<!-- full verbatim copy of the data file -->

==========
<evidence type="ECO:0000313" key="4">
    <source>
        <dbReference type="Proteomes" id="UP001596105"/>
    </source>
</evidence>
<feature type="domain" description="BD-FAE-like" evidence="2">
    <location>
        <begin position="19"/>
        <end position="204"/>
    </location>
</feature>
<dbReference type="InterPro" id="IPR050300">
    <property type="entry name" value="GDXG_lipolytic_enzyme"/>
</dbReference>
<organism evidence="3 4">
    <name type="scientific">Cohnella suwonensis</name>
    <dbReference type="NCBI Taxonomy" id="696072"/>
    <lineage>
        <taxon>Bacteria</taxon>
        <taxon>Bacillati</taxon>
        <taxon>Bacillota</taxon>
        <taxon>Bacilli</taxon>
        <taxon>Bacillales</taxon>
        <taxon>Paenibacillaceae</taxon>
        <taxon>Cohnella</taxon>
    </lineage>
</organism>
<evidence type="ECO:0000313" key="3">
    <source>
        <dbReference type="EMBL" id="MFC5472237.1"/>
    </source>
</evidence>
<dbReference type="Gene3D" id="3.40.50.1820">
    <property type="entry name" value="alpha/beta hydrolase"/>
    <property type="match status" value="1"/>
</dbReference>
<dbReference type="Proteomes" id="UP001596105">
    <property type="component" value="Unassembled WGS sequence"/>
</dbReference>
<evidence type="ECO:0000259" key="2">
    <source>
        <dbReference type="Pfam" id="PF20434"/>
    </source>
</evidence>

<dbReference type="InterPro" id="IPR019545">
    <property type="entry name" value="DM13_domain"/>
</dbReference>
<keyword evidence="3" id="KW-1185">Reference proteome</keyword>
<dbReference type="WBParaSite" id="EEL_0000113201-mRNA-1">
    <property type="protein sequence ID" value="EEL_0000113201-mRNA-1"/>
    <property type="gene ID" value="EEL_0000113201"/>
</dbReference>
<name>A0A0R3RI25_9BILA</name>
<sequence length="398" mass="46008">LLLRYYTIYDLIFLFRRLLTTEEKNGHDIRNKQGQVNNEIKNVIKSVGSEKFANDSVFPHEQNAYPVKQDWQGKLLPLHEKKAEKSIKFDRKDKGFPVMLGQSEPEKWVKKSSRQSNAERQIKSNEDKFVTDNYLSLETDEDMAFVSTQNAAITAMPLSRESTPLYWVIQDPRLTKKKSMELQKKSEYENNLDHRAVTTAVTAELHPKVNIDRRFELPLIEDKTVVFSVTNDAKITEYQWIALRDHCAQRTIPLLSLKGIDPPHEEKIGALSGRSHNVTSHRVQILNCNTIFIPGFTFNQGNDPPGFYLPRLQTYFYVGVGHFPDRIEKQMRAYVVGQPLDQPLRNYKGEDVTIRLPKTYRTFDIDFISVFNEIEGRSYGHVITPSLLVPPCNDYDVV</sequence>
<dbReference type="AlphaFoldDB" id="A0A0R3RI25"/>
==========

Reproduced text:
<evidence type="ECO:0000313" key="4">
    <source>
        <dbReference type="Proteomes" id="UP001596105"/>
    </source>
</evidence>
<feature type="domain" description="BD-FAE-like" evidence="2">
    <location>
        <begin position="19"/>
        <end position="204"/>
    </location>
</feature>
<dbReference type="InterPro" id="IPR050300">
    <property type="entry name" value="GDXG_lipolytic_enzyme"/>
</dbReference>
<organism evidence="3 4">
    <name type="scientific">Cohnella suwonensis</name>
    <dbReference type="NCBI Taxonomy" id="696072"/>
    <lineage>
        <taxon>Bacteria</taxon>
        <taxon>Bacillati</taxon>
        <taxon>Bacillota</taxon>
        <taxon>Bacilli</taxon>
        <taxon>Bacillales</taxon>
        <taxon>Paenibacillaceae</taxon>
        <taxon>Cohnella</taxon>
    </lineage>
</organism>
<evidence type="ECO:0000313" key="3">
    <source>
        <dbReference type="EMBL" id="MFC5472237.1"/>
    </source>
</evidence>
<dbReference type="Gene3D" id="3.40.50.1820">
    <property type="entry name" value="alpha/beta hydrolase"/>
    <property type="match status" value="1"/>
</dbReference>
<dbReference type="Proteomes" id="UP001596105">
    <property type="component" value="Unassembled WGS sequence"/>
</dbReference>
<evidence type="ECO:0000259" key="2">
    <source>
        <dbReference type="Pfam" id="PF20434"/>
    </source>
</evidence>

<dbReference type="InterPro" id="IPR019545">
    <property type="entry name" value="DM13_domain"/>
</dbReference>
<keyword evidence="3" id="KW-1185">Reference proteome</keyword>
<dbReference type="WBParaSite" id="EEL_0000113201-mRNA-1">
    <property type="protein sequence ID" value="EEL_0000113201-mRNA-1"/>
    <property type="gene ID" value="EEL_0000113201"/>
</dbReference>
<name>A0A0R3RI25_9BILA</name>
<sequence length="398" mass="46008">LLLRYYTIYDLIFLFRRLLTTEEKNGHDIRNKQGQVNNEIKNVIKSVGSEKFANDSVFPHEQNAYPVKQDWQGKLLPLHEKKAEKSIKFDRKDKGFPVMLGQSEPEKWVKKSSRQSNAERQIKSNEDKFVTDNYLSLETDEDMAFVSTQNAAITAMPLSRESTPLYWVIQDPRLTKKKSMELQKKSEYENNLDHRAVTTAVTAELHPKVNIDRRFELPLIEDKTVVFSVTNDAKITEYQWIALRDHCAQRTIPLLSLKGIDPPHEEKIGALSGRSHNVTSHRVQILNCNTIFIPGFTFNQGNDPPGFYLPRLQTYFYVGVGHFPDRIEKQMRAYVVGQPLDQPLRNYKGEDVTIRLPKTYRTFDIDFISVFNEIEGRSYGHVITPSLLVPPCNDYDVV</sequence>
<dbReference type="AlphaFoldDB" id="A0A0R3RI25"/>